Tuesday, February 23, 2010

French Phrases

I bought a Page-A-Day calendar for this year. It has a French phrase every day.

Some days, the calendar seems to be made for the rank beginner who has never had a lesson in his or her life. For instance, I've "learned" to say things like:

Bonne Année! (Happy New Year!)
Moi aussi. (Me too.)
Êtes-vous marié? (Are you married?) I've used this one in real life before.

That's not what I bought the calendar for, though. I bought it so I can learn some idioms and ways of saying things that will move me closer to that Someday goal of fluency. Most of the time, my calendar comes through for me. Along with the married question, I also learned to ask this gem:

Êtes-vous célibataire? (Are you single?) Notice the way it assumes celibacy on the part of single people. How very Old School. Or very Christian.

There are other phrases that are very important to my life:

C'est le premier pas qui coute. (It's the first step that counts.)
On voit le bout du tunnel. (You can see the light at the end of the tunnel.)
J'ai besoin d'une sieste. (I need a nap.)

Sometimes I'm compelled to correct the pronunciation help on the page. It's printed in between the French phrase and the English translation, and the "single" question above would look like this: "Eht voo say-lee-bah-tehr?" Which is fine, but on occasion they spell words that I pronounce as "ay" with "eh" instead. Like they'd say Tais-tois is pronounced "Teh twah," when I know it's "Tay twah." So I cross out their pronunciation and write mine above it.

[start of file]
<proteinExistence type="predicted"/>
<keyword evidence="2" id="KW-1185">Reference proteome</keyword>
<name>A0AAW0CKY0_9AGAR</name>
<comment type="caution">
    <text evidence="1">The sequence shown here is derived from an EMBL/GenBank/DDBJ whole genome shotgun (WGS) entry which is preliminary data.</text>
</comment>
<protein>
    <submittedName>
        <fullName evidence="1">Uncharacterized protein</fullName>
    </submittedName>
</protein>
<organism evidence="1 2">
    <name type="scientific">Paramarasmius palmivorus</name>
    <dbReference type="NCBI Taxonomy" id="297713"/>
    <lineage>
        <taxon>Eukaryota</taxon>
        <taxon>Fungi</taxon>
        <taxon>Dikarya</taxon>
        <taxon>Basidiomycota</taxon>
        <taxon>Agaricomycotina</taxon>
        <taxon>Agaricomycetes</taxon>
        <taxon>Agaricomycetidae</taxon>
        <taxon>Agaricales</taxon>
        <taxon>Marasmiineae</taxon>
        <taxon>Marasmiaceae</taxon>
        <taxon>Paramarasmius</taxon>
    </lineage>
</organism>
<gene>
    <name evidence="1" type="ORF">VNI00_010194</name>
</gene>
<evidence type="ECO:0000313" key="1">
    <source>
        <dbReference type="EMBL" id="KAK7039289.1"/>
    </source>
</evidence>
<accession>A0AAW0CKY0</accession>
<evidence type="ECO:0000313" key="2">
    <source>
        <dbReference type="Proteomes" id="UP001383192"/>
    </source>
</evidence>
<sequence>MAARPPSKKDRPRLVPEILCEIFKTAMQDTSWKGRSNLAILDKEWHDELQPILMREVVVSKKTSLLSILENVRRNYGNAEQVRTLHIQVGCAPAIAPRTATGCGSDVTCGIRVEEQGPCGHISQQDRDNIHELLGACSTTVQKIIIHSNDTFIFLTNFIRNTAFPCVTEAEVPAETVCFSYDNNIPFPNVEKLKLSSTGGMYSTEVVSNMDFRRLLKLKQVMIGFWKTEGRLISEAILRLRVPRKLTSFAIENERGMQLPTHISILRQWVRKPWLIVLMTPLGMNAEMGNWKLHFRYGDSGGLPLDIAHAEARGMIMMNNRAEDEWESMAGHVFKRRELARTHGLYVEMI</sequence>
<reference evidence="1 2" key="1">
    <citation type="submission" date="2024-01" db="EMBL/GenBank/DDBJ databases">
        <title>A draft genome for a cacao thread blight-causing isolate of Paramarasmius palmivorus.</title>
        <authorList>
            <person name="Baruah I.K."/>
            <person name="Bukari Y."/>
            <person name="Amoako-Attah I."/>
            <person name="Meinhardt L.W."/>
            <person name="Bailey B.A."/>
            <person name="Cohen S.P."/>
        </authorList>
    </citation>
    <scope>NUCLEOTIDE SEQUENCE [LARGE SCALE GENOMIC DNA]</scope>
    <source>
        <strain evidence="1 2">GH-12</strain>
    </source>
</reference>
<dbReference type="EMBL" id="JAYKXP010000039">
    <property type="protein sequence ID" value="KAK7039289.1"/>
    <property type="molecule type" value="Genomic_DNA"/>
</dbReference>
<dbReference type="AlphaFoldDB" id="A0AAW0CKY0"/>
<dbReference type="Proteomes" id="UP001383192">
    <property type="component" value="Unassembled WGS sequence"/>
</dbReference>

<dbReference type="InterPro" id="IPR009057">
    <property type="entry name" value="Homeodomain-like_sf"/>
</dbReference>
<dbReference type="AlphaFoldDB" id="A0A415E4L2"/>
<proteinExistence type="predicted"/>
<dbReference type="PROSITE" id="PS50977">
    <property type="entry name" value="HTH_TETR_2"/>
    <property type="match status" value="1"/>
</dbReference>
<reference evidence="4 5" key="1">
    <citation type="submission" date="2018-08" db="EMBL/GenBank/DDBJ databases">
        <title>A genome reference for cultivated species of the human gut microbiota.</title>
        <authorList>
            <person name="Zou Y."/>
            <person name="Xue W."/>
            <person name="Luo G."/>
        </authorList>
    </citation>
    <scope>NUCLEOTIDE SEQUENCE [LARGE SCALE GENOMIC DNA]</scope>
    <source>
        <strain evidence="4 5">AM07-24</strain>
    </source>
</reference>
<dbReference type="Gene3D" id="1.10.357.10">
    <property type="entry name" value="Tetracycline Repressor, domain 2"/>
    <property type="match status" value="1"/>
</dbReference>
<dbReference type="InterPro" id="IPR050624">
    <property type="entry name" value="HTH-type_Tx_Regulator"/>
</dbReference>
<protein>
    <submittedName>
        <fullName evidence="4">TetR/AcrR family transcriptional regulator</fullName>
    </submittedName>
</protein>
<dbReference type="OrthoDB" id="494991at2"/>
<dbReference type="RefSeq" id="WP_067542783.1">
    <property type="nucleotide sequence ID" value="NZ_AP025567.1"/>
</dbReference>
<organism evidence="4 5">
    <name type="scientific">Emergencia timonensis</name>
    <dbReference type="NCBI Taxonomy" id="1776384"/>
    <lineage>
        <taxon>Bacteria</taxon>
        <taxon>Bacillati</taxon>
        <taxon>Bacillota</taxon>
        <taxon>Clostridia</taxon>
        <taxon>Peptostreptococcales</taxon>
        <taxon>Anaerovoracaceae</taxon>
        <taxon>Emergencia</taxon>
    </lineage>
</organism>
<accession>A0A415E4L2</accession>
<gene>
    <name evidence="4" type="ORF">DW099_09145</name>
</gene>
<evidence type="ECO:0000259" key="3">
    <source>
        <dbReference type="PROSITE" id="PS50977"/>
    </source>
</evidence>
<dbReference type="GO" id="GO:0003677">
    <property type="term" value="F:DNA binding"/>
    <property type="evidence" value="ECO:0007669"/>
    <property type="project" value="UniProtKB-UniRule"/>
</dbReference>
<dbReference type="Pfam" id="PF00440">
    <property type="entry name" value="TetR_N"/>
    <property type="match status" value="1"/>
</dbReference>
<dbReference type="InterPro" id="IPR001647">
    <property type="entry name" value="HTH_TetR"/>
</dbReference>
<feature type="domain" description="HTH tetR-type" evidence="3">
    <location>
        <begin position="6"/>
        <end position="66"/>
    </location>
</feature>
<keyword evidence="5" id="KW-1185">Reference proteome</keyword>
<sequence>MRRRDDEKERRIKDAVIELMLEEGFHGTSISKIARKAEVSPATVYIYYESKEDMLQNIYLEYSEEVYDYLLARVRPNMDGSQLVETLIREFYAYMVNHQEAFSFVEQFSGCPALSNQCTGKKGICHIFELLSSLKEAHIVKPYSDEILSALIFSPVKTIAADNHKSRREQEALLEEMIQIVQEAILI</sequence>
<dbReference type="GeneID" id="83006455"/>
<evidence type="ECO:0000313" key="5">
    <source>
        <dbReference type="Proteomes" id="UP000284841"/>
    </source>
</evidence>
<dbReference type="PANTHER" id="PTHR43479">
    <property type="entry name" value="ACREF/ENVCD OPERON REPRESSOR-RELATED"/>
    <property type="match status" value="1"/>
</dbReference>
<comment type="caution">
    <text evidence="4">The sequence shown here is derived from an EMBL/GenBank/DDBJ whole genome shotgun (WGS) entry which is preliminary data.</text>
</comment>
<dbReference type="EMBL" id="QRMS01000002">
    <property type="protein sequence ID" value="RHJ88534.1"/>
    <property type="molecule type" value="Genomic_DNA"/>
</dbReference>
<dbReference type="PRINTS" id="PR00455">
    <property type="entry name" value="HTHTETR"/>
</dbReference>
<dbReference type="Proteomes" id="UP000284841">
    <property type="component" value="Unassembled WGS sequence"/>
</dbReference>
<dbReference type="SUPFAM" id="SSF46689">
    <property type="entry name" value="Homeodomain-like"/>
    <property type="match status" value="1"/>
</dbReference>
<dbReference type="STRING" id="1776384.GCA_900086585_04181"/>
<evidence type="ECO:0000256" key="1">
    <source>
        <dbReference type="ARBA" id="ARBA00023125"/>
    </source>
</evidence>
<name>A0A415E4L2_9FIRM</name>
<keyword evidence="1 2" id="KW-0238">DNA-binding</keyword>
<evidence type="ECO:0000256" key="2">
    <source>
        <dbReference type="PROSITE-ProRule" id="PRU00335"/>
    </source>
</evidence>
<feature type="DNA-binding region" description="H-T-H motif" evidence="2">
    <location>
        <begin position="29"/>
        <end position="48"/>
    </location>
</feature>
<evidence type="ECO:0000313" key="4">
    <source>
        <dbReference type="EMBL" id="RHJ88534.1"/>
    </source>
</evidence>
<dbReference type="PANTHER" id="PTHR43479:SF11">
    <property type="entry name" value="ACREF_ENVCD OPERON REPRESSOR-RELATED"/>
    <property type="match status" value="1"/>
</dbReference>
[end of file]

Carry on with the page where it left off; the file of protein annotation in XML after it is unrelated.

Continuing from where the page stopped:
Yesterday, however, was a particular challenge. It said, "Tu me manques trop," and they said that in English it means, "I miss you so much," which just plain looks wrong. Literally, it says, "You miss me too much."

I spotted the lady who lived for 20 years in Burkina Faso, which was a French colony (formerly Upper Volta), so I asked her if the translation on my calendar page was right, and she said it was. I was confused. How can the subject of a sentence be "you" in one language and "I" in another? But she said it sort of means, "You make me miss you so much."

OK, I can go along with that.

So then I asked her how you would say, "You miss me." Would it be, "Je te manque"? But she surprised me when she said no. If I wanted to tell someone, "You're gonna miss me," it still comes out with "you" as the subject: "Tu vas me manquer."

I don't get it! Don't "I" ever get to be the subject of a sentence about missing someone in French??? It's patently unfair. Completely you-focused. And the lady at work couldn't tell me how it all made any sense. It just is.

I don't like it at all. It makes me want the page I had on Friday:

J'ai un mal de tête terrible.

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